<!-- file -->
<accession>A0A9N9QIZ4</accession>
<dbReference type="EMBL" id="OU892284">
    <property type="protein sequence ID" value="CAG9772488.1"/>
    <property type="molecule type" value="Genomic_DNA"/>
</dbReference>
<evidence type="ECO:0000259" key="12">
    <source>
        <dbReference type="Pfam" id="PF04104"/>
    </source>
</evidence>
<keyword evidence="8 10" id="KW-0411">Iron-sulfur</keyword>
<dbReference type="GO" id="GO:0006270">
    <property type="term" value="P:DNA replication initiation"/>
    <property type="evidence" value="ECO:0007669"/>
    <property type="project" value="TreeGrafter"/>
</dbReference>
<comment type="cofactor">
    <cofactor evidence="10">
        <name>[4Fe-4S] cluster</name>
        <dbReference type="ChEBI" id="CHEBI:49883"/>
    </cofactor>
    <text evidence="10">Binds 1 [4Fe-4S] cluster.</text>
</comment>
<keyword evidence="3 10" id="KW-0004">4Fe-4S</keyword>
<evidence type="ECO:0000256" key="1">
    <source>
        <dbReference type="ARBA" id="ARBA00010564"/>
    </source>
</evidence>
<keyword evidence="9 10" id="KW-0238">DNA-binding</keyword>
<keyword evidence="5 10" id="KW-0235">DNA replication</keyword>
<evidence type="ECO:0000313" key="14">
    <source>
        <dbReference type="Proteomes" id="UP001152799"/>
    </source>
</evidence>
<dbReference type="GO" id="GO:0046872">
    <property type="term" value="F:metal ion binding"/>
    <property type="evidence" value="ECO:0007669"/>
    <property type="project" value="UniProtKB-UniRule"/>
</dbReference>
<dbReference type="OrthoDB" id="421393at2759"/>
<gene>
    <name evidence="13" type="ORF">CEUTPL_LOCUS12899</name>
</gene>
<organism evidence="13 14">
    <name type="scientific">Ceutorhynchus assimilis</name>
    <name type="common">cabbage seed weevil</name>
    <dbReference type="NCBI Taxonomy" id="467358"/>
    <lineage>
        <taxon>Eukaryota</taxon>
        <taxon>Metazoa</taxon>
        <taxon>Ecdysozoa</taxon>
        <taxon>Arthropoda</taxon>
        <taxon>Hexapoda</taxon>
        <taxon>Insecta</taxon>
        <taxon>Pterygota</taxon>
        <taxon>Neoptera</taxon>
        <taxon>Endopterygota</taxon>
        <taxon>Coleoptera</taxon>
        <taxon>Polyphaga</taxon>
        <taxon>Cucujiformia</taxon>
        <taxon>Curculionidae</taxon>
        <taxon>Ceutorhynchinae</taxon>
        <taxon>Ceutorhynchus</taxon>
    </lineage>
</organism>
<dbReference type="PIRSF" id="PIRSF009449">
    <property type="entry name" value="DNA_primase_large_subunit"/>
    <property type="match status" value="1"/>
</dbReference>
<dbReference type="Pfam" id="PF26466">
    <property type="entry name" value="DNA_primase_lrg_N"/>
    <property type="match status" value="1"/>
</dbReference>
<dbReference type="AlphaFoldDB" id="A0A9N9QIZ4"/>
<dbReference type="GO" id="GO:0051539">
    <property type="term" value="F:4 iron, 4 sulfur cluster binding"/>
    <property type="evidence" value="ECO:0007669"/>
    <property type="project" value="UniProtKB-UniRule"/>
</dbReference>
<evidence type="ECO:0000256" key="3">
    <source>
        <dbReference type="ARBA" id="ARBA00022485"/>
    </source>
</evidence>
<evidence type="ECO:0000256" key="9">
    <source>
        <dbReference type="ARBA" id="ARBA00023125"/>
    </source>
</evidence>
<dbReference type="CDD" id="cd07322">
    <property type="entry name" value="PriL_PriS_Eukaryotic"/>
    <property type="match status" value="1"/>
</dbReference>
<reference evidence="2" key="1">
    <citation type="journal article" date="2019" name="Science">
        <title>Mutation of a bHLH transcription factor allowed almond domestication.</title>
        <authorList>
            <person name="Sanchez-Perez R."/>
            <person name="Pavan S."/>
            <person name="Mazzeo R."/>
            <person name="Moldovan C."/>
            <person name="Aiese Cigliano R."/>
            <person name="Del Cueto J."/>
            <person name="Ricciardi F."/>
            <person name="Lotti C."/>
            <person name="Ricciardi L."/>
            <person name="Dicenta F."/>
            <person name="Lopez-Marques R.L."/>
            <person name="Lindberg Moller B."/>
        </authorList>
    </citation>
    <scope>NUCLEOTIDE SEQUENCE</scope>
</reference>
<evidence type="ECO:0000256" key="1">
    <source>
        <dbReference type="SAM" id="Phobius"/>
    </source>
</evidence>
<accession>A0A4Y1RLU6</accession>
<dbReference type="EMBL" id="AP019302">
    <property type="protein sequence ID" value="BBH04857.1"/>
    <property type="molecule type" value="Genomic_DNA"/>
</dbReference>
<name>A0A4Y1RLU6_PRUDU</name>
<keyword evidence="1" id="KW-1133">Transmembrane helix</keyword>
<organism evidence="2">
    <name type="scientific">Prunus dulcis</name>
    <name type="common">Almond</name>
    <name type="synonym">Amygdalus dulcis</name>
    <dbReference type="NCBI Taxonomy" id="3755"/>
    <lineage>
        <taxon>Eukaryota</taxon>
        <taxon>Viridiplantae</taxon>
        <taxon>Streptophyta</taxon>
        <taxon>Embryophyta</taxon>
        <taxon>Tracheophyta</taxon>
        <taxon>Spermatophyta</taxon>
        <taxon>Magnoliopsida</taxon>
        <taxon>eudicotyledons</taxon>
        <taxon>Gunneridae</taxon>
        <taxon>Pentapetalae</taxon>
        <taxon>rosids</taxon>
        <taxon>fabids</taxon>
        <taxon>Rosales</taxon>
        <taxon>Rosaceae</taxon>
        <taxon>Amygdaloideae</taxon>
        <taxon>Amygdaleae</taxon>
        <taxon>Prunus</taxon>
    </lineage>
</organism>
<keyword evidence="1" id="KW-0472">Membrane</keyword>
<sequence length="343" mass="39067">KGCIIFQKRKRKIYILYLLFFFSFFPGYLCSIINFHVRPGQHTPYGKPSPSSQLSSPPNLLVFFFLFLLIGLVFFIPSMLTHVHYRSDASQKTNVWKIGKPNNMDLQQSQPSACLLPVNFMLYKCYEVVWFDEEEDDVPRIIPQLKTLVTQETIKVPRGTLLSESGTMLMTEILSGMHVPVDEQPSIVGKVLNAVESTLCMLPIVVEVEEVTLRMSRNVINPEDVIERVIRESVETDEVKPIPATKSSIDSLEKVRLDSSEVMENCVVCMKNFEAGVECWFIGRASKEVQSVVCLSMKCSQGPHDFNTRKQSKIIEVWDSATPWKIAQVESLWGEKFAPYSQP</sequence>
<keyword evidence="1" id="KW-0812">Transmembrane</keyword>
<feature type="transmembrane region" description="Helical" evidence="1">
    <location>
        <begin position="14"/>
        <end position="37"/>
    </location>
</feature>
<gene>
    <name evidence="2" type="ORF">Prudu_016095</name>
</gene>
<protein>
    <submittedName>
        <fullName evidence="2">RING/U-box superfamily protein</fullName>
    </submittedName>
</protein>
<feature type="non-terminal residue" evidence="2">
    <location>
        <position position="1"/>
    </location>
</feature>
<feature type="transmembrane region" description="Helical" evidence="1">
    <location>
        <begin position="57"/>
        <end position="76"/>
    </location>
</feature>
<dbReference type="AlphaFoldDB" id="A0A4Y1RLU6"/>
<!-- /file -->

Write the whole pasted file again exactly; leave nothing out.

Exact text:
<accession>A0A9N9QIZ4</accession>
<dbReference type="EMBL" id="OU892284">
    <property type="protein sequence ID" value="CAG9772488.1"/>
    <property type="molecule type" value="Genomic_DNA"/>
</dbReference>
<evidence type="ECO:0000259" key="12">
    <source>
        <dbReference type="Pfam" id="PF04104"/>
    </source>
</evidence>
<keyword evidence="8 10" id="KW-0411">Iron-sulfur</keyword>
<dbReference type="GO" id="GO:0006270">
    <property type="term" value="P:DNA replication initiation"/>
    <property type="evidence" value="ECO:0007669"/>
    <property type="project" value="TreeGrafter"/>
</dbReference>
<comment type="cofactor">
    <cofactor evidence="10">
        <name>[4Fe-4S] cluster</name>
        <dbReference type="ChEBI" id="CHEBI:49883"/>
    </cofactor>
    <text evidence="10">Binds 1 [4Fe-4S] cluster.</text>
</comment>
<keyword evidence="3 10" id="KW-0004">4Fe-4S</keyword>
<evidence type="ECO:0000256" key="1">
    <source>
        <dbReference type="ARBA" id="ARBA00010564"/>
    </source>
</evidence>
<keyword evidence="9 10" id="KW-0238">DNA-binding</keyword>
<keyword evidence="5 10" id="KW-0235">DNA replication</keyword>
<evidence type="ECO:0000313" key="14">
    <source>
        <dbReference type="Proteomes" id="UP001152799"/>
    </source>
</evidence>
<dbReference type="GO" id="GO:0046872">
    <property type="term" value="F:metal ion binding"/>
    <property type="evidence" value="ECO:0007669"/>
    <property type="project" value="UniProtKB-UniRule"/>
</dbReference>
<dbReference type="OrthoDB" id="421393at2759"/>
<gene>
    <name evidence="13" type="ORF">CEUTPL_LOCUS12899</name>
</gene>
<organism evidence="13 14">
    <name type="scientific">Ceutorhynchus assimilis</name>
    <name type="common">cabbage seed weevil</name>
    <dbReference type="NCBI Taxonomy" id="467358"/>
    <lineage>
        <taxon>Eukaryota</taxon>
        <taxon>Metazoa</taxon>
        <taxon>Ecdysozoa</taxon>
        <taxon>Arthropoda</taxon>
        <taxon>Hexapoda</taxon>
        <taxon>Insecta</taxon>
        <taxon>Pterygota</taxon>
        <taxon>Neoptera</taxon>
        <taxon>Endopterygota</taxon>
        <taxon>Coleoptera</taxon>
        <taxon>Polyphaga</taxon>
        <taxon>Cucujiformia</taxon>
        <taxon>Curculionidae</taxon>
        <taxon>Ceutorhynchinae</taxon>
        <taxon>Ceutorhynchus</taxon>
    </lineage>
</organism>
<dbReference type="PIRSF" id="PIRSF009449">
    <property type="entry name" value="DNA_primase_large_subunit"/>
    <property type="match status" value="1"/>
</dbReference>
<dbReference type="Pfam" id="PF26466">
    <property type="entry name" value="DNA_primase_lrg_N"/>
    <property type="match status" value="1"/>
</dbReference>
<dbReference type="AlphaFoldDB" id="A0A9N9QIZ4"/>
<dbReference type="GO" id="GO:0051539">
    <property type="term" value="F:4 iron, 4 sulfur cluster binding"/>
    <property type="evidence" value="ECO:0007669"/>
    <property type="project" value="UniProtKB-UniRule"/>
</dbReference>
<evidence type="ECO:0000256" key="3">
    <source>
        <dbReference type="ARBA" id="ARBA00022485"/>
    </source>
</evidence>
<evidence type="ECO:0000256" key="9">
    <source>
        <dbReference type="ARBA" id="ARBA00023125"/>
    </source>
</evidence>
<dbReference type="CDD" id="cd07322">
    <property type="entry name" value="PriL_PriS_Eukaryotic"/>
    <property type="match status" value="1"/>
</dbReference>
<reference evidence="2" key="1">
    <citation type="journal article" date="2019" name="Science">
        <title>Mutation of a bHLH transcription factor allowed almond domestication.</title>
        <authorList>
            <person name="Sanchez-Perez R."/>
            <person name="Pavan S."/>
            <person name="Mazzeo R."/>
            <person name="Moldovan C."/>
            <person name="Aiese Cigliano R."/>
            <person name="Del Cueto J."/>
            <person name="Ricciardi F."/>
            <person name="Lotti C."/>
            <person name="Ricciardi L."/>
            <person name="Dicenta F."/>
            <person name="Lopez-Marques R.L."/>
            <person name="Lindberg Moller B."/>
        </authorList>
    </citation>
    <scope>NUCLEOTIDE SEQUENCE</scope>
</reference>
<evidence type="ECO:0000256" key="1">
    <source>
        <dbReference type="SAM" id="Phobius"/>
    </source>
</evidence>
<accession>A0A4Y1RLU6</accession>
<dbReference type="EMBL" id="AP019302">
    <property type="protein sequence ID" value="BBH04857.1"/>
    <property type="molecule type" value="Genomic_DNA"/>
</dbReference>
<name>A0A4Y1RLU6_PRUDU</name>
<keyword evidence="1" id="KW-1133">Transmembrane helix</keyword>
<organism evidence="2">
    <name type="scientific">Prunus dulcis</name>
    <name type="common">Almond</name>
    <name type="synonym">Amygdalus dulcis</name>
    <dbReference type="NCBI Taxonomy" id="3755"/>
    <lineage>
        <taxon>Eukaryota</taxon>
        <taxon>Viridiplantae</taxon>
        <taxon>Streptophyta</taxon>
        <taxon>Embryophyta</taxon>
        <taxon>Tracheophyta</taxon>
        <taxon>Spermatophyta</taxon>
        <taxon>Magnoliopsida</taxon>
        <taxon>eudicotyledons</taxon>
        <taxon>Gunneridae</taxon>
        <taxon>Pentapetalae</taxon>
        <taxon>rosids</taxon>
        <taxon>fabids</taxon>
        <taxon>Rosales</taxon>
        <taxon>Rosaceae</taxon>
        <taxon>Amygdaloideae</taxon>
        <taxon>Amygdaleae</taxon>
        <taxon>Prunus</taxon>
    </lineage>
</organism>
<keyword evidence="1" id="KW-0472">Membrane</keyword>
<sequence length="343" mass="39067">KGCIIFQKRKRKIYILYLLFFFSFFPGYLCSIINFHVRPGQHTPYGKPSPSSQLSSPPNLLVFFFLFLLIGLVFFIPSMLTHVHYRSDASQKTNVWKIGKPNNMDLQQSQPSACLLPVNFMLYKCYEVVWFDEEEDDVPRIIPQLKTLVTQETIKVPRGTLLSESGTMLMTEILSGMHVPVDEQPSIVGKVLNAVESTLCMLPIVVEVEEVTLRMSRNVINPEDVIERVIRESVETDEVKPIPATKSSIDSLEKVRLDSSEVMENCVVCMKNFEAGVECWFIGRASKEVQSVVCLSMKCSQGPHDFNTRKQSKIIEVWDSATPWKIAQVESLWGEKFAPYSQP</sequence>
<keyword evidence="1" id="KW-0812">Transmembrane</keyword>
<feature type="transmembrane region" description="Helical" evidence="1">
    <location>
        <begin position="14"/>
        <end position="37"/>
    </location>
</feature>
<gene>
    <name evidence="2" type="ORF">Prudu_016095</name>
</gene>
<protein>
    <submittedName>
        <fullName evidence="2">RING/U-box superfamily protein</fullName>
    </submittedName>
</protein>
<feature type="non-terminal residue" evidence="2">
    <location>
        <position position="1"/>
    </location>
</feature>
<feature type="transmembrane region" description="Helical" evidence="1">
    <location>
        <begin position="57"/>
        <end position="76"/>
    </location>
</feature>
<dbReference type="AlphaFoldDB" id="A0A4Y1RLU6"/>